No one likes tax season. It’s a time of the year that’s stressful for many people because you don’t want to owe money and it’s time-consuming. However, there are many tax breaks available that many people overlook. By taking the time to find and implement these breaks, you can save money and perhaps even get a tax return from the government.
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This often overlooked deduction is a no-brainer. If you gave any monetary donation to a charity or non-profit organization, get a receipt. Or if you made food or donated food to a soup kitchen, keep the receipt. You can then write off these donations on your taxes. Also, it’s important to keep a small notepad handy on trips to any charitable event; you can write off the expense at 14 cents a mile.
If you have children, you undoubtedly are aware of the high costs of child daycare. However, you can receive a credit for these expenses on your taxes. The credit can actually be up to 35% of your qualifying expenses and you can use up to $3,000 of expenses paid in a year for a single individual or up to $6,000 for a joint tax filing.
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You might be aware that you can receive a tax break for moving expenses if you relocate for another job. This can be a large expenditure, especially if you are moving a large volume of items via car, truck, or train. Make sure to keep the receipts because this can be a sizable return. In addition to that, if you or your child is just about to finish college, you can get a tax break. If you finish college and get a job in a different city, this can also be deducted from your taxable income – a perfect break for the poor college student.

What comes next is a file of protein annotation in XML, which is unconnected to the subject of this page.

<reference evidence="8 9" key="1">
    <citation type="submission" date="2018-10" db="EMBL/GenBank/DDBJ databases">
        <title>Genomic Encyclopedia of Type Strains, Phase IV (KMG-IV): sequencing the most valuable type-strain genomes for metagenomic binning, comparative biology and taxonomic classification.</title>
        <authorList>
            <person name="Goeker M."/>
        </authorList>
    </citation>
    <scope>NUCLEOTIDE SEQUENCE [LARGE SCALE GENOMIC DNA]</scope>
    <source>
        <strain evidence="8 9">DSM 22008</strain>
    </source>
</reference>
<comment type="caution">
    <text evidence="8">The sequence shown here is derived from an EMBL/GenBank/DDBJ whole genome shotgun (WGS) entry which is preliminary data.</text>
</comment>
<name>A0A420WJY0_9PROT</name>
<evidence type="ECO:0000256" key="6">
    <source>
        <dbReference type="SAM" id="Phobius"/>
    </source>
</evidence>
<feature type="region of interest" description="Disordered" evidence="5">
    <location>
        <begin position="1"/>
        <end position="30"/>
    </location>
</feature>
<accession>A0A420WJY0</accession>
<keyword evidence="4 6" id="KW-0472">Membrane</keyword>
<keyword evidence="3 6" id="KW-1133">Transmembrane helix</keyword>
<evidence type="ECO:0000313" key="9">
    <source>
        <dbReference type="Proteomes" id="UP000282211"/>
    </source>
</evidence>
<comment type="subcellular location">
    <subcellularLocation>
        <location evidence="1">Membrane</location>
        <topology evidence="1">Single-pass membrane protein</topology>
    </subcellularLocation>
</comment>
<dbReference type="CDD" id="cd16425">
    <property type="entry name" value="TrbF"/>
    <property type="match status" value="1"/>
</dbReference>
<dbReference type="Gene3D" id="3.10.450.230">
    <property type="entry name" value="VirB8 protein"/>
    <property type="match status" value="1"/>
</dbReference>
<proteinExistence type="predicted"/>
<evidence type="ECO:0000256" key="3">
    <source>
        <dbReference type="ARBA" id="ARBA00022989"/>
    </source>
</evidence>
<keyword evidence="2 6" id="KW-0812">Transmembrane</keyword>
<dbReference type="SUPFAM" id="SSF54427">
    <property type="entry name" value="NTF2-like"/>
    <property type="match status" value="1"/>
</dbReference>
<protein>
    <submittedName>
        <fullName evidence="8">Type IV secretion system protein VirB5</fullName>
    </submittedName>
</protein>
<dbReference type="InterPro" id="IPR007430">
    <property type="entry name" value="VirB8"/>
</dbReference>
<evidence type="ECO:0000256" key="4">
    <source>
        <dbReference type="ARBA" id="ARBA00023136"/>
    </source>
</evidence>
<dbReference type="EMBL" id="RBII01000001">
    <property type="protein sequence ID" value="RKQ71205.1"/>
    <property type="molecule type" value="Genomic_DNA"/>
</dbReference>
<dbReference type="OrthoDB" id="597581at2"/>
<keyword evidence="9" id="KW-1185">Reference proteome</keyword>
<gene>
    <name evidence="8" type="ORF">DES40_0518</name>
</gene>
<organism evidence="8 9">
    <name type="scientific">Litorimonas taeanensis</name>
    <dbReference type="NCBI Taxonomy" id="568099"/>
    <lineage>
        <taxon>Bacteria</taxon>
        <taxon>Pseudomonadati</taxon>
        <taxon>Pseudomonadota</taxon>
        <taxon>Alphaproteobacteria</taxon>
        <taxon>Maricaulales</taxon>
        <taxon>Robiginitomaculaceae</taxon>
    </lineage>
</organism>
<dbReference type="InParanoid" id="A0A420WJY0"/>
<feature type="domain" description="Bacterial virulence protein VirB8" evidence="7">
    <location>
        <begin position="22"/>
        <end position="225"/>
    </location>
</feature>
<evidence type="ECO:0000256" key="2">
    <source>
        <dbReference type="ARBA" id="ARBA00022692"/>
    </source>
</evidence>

In 2013, the IRS lets you write off medical expenses, but only if it tallies 10% of your gross adjusted income. While 10% is a rather high rate, make sure you dig deep into your expenses. Scour through your miscellaneous medical costs and even travel to and from medical facilities (hospitals, doctor, even alcohol and drug abuse facilities). This deduction is even more important for self-employed individuals. Because you aren’t covered by an employer’s plan, you can write off 100% of insurance premiums.
If you are trying to reduce your taxable income while also saving for retirement, look no further than IRAs. These retirement accounts, be it Roth or Traditional, you can literally put money right in your pocket. You can receive tax savings of 50% on the first $2,000 you contribute. If you don’t have an IRA, it’s worth investigating to see if it will help reduce your taxes.
These are just a couple of the bigger tax breaks that can help save you money. Do more investigating on your own and see if you can uncover more tax breaks that are to your benefit. If you’re unsure of what to do on your own, following tips from tax greats like Mark Weinberger will help you get ahead. So, make it easy on yourself this next tax season, and find some great deductions now so you’re ready for April 15.